The adoption of cloud services has been near-universal, and both swift and unrelenting in nature. It’s not hard to see why. Cloud makes powerful tools and resources easily available to all, on a wide variety of devices, wherever users can connect to the Internet.
Ubiquitous, easy access to powerful technology, as and when it is needed, has impacted all businesses of all types and sizes, around the world and across every sector.
Employees can work wherever they wish, at any time of day. A team in Barcelona can work in real time with contributors from Seattle, Tokyo and Durban. Information can be shared as never before. The list of benefits goes on: Cloud is, among a host of wannabe “revolutionary” technologies, the real deal.
The Challenge for IT
However, cloud’s very ease of use and near universal accessibility are double-edged swords. Setting up an account with Dropbox, Salesforce, Office 365, Box, Google Apps or any of a host of others is the work of a moment, and such services undeniably make users’ lives easier. For the IT team, though, they represent a significant challenge – ensuring cloud services are used in a safe, secure manner.
There are two key issues to consider here.
- IT is Flying Blind
Shadow IT has long been an issue for almost all organisations – commercial businesses, charities and public sector bodies, large and small. The rise of the cloud has exacerbated the problem, with IT largely in the dark as to what cloud services are being used, by whom, when and were, what is happening to organisational data assets, and where security holes are being opened up by risky user behaviours and insecure apps and network connections.
- Traditional Tools Won’t Help
Existing controls are typically designed to secure on-premise assets and environments. They cannot provide the visibility IT needs into users’ cloud-related activities and risks.
Without that visibility, it is impossible for organisations even to identify risks, much less to address them and respond to account-centric threats.
Responsibility Without Visibility
The blind spot is typically substantially larger and wider in scope than is appreciated. Organisations are aware that cloud services are in use, and indeed may have formally approved their use. However, they often seriously underestimate the extent of unsanctioned cloud usage, both via their own devices and networks and through user-owned devices and third party networks over which they have little or no control.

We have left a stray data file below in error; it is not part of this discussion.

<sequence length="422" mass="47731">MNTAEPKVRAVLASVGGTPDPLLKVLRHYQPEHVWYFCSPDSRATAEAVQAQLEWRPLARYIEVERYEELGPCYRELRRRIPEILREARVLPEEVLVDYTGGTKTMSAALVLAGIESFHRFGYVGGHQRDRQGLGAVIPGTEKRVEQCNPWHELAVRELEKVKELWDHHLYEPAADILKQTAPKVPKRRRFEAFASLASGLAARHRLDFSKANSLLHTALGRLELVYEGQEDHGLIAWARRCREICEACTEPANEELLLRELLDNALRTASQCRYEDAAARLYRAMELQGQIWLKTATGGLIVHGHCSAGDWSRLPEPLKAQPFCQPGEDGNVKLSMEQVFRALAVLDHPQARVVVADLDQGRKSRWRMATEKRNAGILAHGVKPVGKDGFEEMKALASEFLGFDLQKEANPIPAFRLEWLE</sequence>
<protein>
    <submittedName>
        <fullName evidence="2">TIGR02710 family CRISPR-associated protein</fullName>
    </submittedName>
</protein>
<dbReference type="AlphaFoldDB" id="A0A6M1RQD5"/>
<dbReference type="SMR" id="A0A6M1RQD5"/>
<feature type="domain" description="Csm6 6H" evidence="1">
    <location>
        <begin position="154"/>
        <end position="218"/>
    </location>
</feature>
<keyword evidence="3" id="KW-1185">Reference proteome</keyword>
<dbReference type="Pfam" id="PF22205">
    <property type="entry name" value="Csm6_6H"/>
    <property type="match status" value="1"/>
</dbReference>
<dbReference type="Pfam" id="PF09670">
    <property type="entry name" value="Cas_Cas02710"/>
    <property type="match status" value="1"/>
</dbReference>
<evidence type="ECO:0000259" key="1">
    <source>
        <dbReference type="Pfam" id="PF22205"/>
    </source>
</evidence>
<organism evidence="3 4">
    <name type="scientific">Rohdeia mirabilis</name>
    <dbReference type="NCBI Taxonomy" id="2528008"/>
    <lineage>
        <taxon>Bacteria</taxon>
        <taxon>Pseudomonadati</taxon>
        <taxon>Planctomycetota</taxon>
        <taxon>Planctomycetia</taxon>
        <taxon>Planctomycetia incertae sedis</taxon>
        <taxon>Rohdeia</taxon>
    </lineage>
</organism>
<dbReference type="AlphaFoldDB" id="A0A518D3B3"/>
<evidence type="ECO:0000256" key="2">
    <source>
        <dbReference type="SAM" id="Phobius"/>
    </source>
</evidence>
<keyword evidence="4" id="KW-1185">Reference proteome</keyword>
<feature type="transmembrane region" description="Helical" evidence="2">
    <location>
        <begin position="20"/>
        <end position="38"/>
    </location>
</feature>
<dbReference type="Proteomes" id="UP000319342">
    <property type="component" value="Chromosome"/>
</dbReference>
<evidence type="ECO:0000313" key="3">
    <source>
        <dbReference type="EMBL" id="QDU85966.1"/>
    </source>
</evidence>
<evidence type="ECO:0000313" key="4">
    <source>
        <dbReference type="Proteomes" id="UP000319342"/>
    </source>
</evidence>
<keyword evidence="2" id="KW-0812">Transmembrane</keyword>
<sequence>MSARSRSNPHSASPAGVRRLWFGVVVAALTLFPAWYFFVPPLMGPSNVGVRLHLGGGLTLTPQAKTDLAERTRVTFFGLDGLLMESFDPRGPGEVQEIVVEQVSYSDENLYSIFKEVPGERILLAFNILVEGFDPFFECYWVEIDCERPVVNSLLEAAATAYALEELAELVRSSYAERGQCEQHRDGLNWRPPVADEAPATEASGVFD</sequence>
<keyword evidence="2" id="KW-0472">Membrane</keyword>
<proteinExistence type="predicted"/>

A key challenge for IT is that cloud service providers typically leave their clients to set security attributes, control access and ensure compliance for data in the cloud. That means that while IT usually cannot control endpoints or cloud apps, or even know what they are, they remain responsible for the organisation’s information assets.
Ask The Right Questions
Our Human-centric cybersecurity specialists propose nine key questions to ask when considering cloud app security. These broadly split into user-related issues and data related issues.
With reference to users, they look at what apps are being used and by whom. They ask who uses file-sharing services and who downloads data to unmanaged devices. They seek to identify the most active users and uncover suspicious user activities.
On the data front, they explore where data is stored and processed in the cloud, where it is exposed to the greatest risk, and where data leakage is happening.
Three Essential Criteria
From these key questions, three key criteria emerge as essential for cloud app risk management and control.
Firstly, App Discovery is required – a comprehensive, global view of all cloud apps in use. Secondly, Risk Governance must be put in place – the contextual assessment of all risks, and the setting of mitigation policies. The third issue is Audit and Protection – the automation of policy enforcement and protection against credential misuse and malicious insider actions.
A New Toolkit
As we have noted, traditional toolkits, created for on-premise environments, fall drastically short in the cloud. A new toolkit, designed for the cloud, is needed.
Forcepoint CASB has been built for the cloud, to deliver cloud app usage visibility, high-risk activity identification, and policy enforcement, as well as providing controls to counter account-centric threats, meet compliance requirements and protect data.
Available in three packages, Cloud Governance, Cloud Audit & Protection, and Cloud Security Suite, Forcepoint CASB hands visibility and control back to IT, enabling organisations to leverage the convenience, productivity and flexibility of cloud apps without trading off security and control.
To find out more about how Forcepoint CASB can help you see clearly and maintain effective control in the cloud, download Forcepoint’s free white paper, Forcepoint CASB Sheds Light on the Cloud App Visibility Blind Spot, or find out more about the service – here.